Nekoma in Winter ?>

Nekoma in Winter

The following photos were contributed by John Kelly. Click to enlarge.

19 thoughts on “Nekoma in Winter

  1. Wow,,brings back a ton of memories to see Nekoma, ND on this website,,,THANKS My Aunt/Uncle/Cousins lived on the outskirts of Nekoma. In fact my Aunt worked at the missle base way back when. Do you have the first picture for sale,,,with the Nekoma Bar sign on the building?? I would be very intersted. My mom and dad are from Langdon, Hannaha area. To cool,,,love your website,,heard you talking about it today with Jack and Sandy.

  2. I dad was minister at the little wooden Presbyterian church in Nekoma while we lived in Langdon. I’m wondering if anyone might have a picture of that church. I’m sure the building is gone and I don’t know if there is a Presbyterian Church in Nekoma any longer. Love the website. Our hobby when living in MN, SD, WY, and CO was looking for old towns. Love the ghost town book—-Ghosts In A Sea Of Grass—featured several ND ghosts or near ghosts.

  3. I lived in Nekoma during the mid-1970s as well. Its amazing to see that the old bar & Post office
    buildings are still there. I was hoping to find a few pictures fro mthe Devil’s Lake area-I remember
    seeing a beautiful old stone two story farm house with a turret on the corner ( already long
    abandonded in 1975 ) not far from the city. Thansk fro the site-its a nice trip down memory lane.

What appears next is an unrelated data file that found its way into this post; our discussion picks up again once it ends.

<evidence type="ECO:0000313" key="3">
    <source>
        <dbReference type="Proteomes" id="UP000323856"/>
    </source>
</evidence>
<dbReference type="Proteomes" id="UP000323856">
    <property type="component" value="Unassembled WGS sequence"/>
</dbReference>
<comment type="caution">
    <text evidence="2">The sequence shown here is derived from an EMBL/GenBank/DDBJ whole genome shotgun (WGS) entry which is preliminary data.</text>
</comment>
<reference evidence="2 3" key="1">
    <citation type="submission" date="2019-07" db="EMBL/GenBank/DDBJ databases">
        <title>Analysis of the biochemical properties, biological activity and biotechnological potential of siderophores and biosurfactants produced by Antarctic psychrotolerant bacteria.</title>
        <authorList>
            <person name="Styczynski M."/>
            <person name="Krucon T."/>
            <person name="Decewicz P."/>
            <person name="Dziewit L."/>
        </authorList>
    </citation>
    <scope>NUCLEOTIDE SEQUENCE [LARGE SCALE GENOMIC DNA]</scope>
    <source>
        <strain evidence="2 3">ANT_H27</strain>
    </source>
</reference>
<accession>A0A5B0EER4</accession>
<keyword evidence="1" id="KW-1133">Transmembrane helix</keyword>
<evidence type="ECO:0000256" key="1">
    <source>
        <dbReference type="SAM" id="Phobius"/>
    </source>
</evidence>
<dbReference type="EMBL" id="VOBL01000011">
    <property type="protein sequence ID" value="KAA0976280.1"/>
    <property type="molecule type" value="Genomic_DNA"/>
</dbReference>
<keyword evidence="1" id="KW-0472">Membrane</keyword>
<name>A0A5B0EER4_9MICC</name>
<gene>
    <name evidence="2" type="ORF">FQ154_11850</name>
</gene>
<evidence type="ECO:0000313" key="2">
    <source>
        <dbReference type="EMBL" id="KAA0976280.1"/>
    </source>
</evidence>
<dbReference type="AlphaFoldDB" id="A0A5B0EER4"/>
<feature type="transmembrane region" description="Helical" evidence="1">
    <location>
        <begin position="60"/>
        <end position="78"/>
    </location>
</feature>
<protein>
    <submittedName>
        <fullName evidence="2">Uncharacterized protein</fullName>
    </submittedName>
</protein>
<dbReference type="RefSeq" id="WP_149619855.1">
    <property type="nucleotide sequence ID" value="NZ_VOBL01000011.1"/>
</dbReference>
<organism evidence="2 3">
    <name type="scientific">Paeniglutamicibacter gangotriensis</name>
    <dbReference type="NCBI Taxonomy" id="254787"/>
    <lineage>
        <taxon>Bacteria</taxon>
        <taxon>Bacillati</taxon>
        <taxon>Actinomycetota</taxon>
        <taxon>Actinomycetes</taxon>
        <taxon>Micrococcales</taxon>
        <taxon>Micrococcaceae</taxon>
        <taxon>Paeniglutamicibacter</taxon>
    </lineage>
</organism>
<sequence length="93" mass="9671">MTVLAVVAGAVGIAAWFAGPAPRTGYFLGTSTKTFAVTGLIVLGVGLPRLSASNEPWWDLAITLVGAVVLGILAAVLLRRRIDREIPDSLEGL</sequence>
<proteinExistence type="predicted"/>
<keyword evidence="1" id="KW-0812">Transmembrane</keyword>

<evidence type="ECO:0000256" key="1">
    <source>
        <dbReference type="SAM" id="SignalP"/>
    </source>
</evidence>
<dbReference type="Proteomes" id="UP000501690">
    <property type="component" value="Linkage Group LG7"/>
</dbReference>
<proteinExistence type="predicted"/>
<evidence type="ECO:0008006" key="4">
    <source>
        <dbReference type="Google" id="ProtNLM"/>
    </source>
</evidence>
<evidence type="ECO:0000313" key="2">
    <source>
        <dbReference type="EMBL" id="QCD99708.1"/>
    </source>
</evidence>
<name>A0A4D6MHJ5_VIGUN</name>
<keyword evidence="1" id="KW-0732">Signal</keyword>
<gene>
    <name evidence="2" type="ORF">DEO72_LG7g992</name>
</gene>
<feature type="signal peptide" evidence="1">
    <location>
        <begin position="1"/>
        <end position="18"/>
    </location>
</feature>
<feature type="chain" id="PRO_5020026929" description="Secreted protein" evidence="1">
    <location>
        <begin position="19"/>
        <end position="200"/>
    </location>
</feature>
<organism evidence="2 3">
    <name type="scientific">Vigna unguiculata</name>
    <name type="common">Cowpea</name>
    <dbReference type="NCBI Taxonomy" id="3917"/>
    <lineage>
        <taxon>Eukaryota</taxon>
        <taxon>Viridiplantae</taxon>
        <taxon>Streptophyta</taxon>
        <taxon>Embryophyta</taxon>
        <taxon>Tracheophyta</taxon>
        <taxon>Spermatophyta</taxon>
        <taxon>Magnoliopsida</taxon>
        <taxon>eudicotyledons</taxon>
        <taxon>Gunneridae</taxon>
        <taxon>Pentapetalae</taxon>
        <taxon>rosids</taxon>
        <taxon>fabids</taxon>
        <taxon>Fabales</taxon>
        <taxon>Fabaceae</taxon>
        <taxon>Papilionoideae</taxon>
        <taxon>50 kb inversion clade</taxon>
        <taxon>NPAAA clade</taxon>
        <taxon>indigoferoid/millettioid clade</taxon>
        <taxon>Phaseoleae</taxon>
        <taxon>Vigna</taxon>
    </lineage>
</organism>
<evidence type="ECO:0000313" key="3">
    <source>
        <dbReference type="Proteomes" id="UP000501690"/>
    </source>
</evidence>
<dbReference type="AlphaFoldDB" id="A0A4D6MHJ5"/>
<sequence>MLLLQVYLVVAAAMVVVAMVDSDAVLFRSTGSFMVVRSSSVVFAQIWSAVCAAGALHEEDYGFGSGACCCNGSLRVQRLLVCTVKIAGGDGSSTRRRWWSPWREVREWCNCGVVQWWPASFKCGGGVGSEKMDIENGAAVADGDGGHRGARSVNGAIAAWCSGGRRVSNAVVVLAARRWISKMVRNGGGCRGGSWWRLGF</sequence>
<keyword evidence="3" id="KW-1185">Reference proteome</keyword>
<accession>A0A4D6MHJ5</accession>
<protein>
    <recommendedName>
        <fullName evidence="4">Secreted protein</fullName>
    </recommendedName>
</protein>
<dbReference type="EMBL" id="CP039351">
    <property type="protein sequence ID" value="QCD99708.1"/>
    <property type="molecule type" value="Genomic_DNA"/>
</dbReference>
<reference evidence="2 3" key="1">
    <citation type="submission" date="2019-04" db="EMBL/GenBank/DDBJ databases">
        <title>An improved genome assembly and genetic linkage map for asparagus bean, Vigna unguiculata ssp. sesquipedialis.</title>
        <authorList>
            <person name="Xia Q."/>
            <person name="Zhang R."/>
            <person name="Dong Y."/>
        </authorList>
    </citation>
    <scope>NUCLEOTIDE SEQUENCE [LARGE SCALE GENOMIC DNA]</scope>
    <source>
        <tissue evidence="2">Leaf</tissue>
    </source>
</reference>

4. I used to live in Nekoma also. Went to school there from 1974 thru 1978. Seeing the pics brings back alot of memories for me as well. Would love to locate some old classmates and friends.

  5. I rememeber the Nekoma bar back in the day. Working then going to the watering hole. My wife would get mad sometimes not all the time. The girl that worked at the the Deb was her name she was so nice to everyone there!

  6. About North Dakota. . . Sure, it gets cold in the winter and can be very hot in the summer – all in all, it’s a beautiful place. You know how on Little House on the Prairie a rope is tied from the barn to the house during a blizzard? We had to do that a few times from our house to the neighbor’s house. We lived on the MSR site and life was different than anything we ever experienced. I’m glad for that, though; we learned how to live as few people in he US ever have. I’d love to go back now.

  7. I am glad to see this video. Is a good way to keep out the riff-raff.. I hope Kevin Kramer is proud of his presentation.
    North Dakota is a great place to live. I know I am in my 80th year and PROUD OF NORTH DAKOTA.
    Leo

  8. My great-uncle Charles Slaybaugh had a farm in Nekoma many years ago (he moved to Grand Forks after WWII, then returned to his native Pennsylvania in the 1950s), and I had the pleasure of making a quick trip to Nekoma in January 1996 and having a chance meeting with his daughter-in-law Marie Slaybaugh. I happened to see the Slaybaugh name on a mailbox, and rang the doorbell. Though we had never met and she certainly “didn’t know me from Adam”, her friendliness, hospitality, and family stories brought some warmth to a cold ND day! I believe she passed away within the last couple years, so I’m glad I had the opportunity to have spent some time with her – albeit brief. Kevin, State College, PA

  9. I worked at the missile site in the fall of 1973 putting furnaces in the duplexes – can’t believe there are that few people there now. I recall the Nekoma Bar, but never spent time there – we were commuting from Devils Lake.